Kristianne Molina

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Kristianne Molina Studio
Photo Credit: Kristianne Molina

Kristianne Molina

Jersey City, NJ

Artist


How did you get started in your craft – and how does your craft reflect your personal aesthetic? 

The Genesis of my exposure started at childhood. Going to practice and committing to art classes took discipline and became foundation for different facets of my life: art, athletics, writing, and relationships. I learned that knowledge and skill evolve which helped developed my aesthetics. I believe in aesthetics and then there’s style, they are mostly synonymous.

How have the women in your life been instrumental in your life and career? 

In a fundamental sense, women are instrumental to whom I have become.

I have a single mother that brought my brother and I from the Philippines and raised us in the east coast. My grandmother came to New York and worked at Zaro’s bakery for 30 years to help support eight of her children, mostly living in the Philippines.

I’ve met women along the way that I admired and they have helped navigate my way. It takes a village to raise a child and I was lucky enough to have strong women along my path. My high school art teachers were women and my varsity basketball coach was a woman. Most of my favorite artists are women.

At the Women’s March before inauguration I walked with my mother who last marched at the People’s Power Revolution in the Philippines and women artists in my community at Mana Contemporary. That was an empowering moment.

Cultural trends constantly change. What do you do to stay relevant, connected, and ahead of the curve?

Constantly learning and unlearning. Trends are so catchy sometimes I try not to get sucked into it like quicksand. When I start searching for something that doesn’t exist often I feel a need to create that nonexistent thing.

Some days I make responsive work to current events and try to learn more about the subjects. I feel connected in that way. When we read the news and hear about international affairs or cultural crisis it’s hard to feel connected when your reality is someplace else. Honestly take time to reflect and physically respond creatively from a genuine place.

I’m not sure if I am ever ahead of the curve haha.

At the Women’s March before inauguration I walked with my mother who last marched at the People’s Power Revolution in the Philippines and women artists in my community at Mana Contemporary. That was an empowering moment.

Kristianne Molina Studio
Photo Credit: Kristianne Molina

How do you keep track of your personal and business goals – and stay creative at the same time (even when you’re exhausted)? 

I’m trying to be kinder to myself and its been helping with productivity. Doing the most essential thing, listening to my body, resting when I’m tired, and eating when I am hungry, and daydreaming. Activities we take for granted.

I try to ride the waves of full energy when I’m really fired up to work on a project, write down an idea, or problem solve an idea. That energy pushes me through exhaustion.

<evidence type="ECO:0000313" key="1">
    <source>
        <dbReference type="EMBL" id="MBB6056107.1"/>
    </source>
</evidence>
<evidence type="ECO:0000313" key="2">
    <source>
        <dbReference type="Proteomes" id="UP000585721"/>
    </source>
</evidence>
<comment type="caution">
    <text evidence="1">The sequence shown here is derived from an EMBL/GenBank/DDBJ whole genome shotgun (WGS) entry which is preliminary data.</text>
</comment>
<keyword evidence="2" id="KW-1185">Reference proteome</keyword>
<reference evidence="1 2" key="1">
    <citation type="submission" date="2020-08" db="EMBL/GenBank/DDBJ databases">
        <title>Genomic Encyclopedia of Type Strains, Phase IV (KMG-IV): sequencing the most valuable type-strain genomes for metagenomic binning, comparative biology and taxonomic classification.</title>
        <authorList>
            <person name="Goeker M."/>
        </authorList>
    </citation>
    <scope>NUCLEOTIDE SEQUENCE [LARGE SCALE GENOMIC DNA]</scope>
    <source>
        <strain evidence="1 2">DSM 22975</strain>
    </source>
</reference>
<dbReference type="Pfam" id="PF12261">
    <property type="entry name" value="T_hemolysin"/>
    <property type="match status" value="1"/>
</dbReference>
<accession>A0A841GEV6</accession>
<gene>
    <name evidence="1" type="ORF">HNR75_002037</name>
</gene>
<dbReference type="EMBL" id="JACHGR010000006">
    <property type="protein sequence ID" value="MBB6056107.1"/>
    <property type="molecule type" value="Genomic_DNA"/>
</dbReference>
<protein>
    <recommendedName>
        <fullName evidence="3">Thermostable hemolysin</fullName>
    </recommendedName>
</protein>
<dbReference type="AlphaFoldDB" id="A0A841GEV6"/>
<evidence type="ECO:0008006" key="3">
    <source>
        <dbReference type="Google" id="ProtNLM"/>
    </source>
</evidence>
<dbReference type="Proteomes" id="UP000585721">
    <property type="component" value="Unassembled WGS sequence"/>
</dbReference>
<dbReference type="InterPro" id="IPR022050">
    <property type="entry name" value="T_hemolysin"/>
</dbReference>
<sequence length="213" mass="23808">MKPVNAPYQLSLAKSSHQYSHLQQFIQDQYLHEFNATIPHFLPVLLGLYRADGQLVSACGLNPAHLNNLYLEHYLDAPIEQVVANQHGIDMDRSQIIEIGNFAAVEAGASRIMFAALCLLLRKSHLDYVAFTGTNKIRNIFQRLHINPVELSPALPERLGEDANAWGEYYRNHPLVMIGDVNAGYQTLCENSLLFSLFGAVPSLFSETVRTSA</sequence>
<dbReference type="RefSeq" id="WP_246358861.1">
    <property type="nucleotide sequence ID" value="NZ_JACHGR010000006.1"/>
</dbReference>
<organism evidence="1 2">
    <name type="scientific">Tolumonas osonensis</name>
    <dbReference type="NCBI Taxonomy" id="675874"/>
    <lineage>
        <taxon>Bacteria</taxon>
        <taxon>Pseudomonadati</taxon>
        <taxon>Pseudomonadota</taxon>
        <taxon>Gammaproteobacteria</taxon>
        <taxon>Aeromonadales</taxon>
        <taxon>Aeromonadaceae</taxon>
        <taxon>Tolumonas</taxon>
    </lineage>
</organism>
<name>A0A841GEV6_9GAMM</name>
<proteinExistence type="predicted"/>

When we read the news and hear about international affairs or cultural crisis it’s hard to feel connected when your reality is someplace else. Honestly take time to reflect and physically respond creatively from a genuine place.

How important are mentors? Who is your mentor? 

In Ryan Holiday’s book Ego is the enemy he calls this Plus, Minus and Equals. Plus is someone who is teaching you, Minus is someone you are passing it on to, and Equal is someone who is your match. You should have people filling each category.

Mentorship is essential. If you don’t have a mentor, find one. A mentorship is organic chemistry, and you can’t fake the funk. I believe a mentorship must have mutual respect.

I have mentors for different facets of my life. Relationships with people are like plants; some are watered more frequently than others.

Kristianne Molina Studio
Photo Credit: Kristianne Molina

In Ryan Holiday’s book Ego is the enemy he calls this Plus, Minus and Equals. Plus is someone who is teaching you, Minus is someone you are passing it on to, and Equal is someone who is your match. You should have people filling each category.

What is your advice for women entering creative fields or starting their own business? 

I believe understanding your perspective is important. Take some time to assess your resources and build with what you have currently. Own what makes you different. It took me a while to wake up to the fact that most days I am the only Asian in the room and being a Filipino was a marginalized Asian culture until the last few years.

When I decided to have my first child and chose to continue my creative work, someone had the audacity to say to me, “I thought you would give up once you got pregnant.” We’re living in the 21st century. Overall, I’m grateful for the opportunity to grow independently outside of my social roles, because that to me, it is a luxury.

Work hard and be nice.

Kristianne Molina Studio
Photo Credit: Kristianne Molina

Own what makes you different. It took me a while to wake up to the fact that most days I am the only Asian in the room and being a Filipino was a marginalized Asian culture until the last few years.

Place that inspires me the most… Nature, a library and the ocean, unfortunately all three are in detrimental states. But there is beauty in the transient.

I feel most powerful when… When I give to others and myself freely, and it doesn’t have to be monetary.

I love what I do because… It scares me and it frees me.

Best advice I have ever received… Take advice but don’t take advice. Don’t wait to be inspired.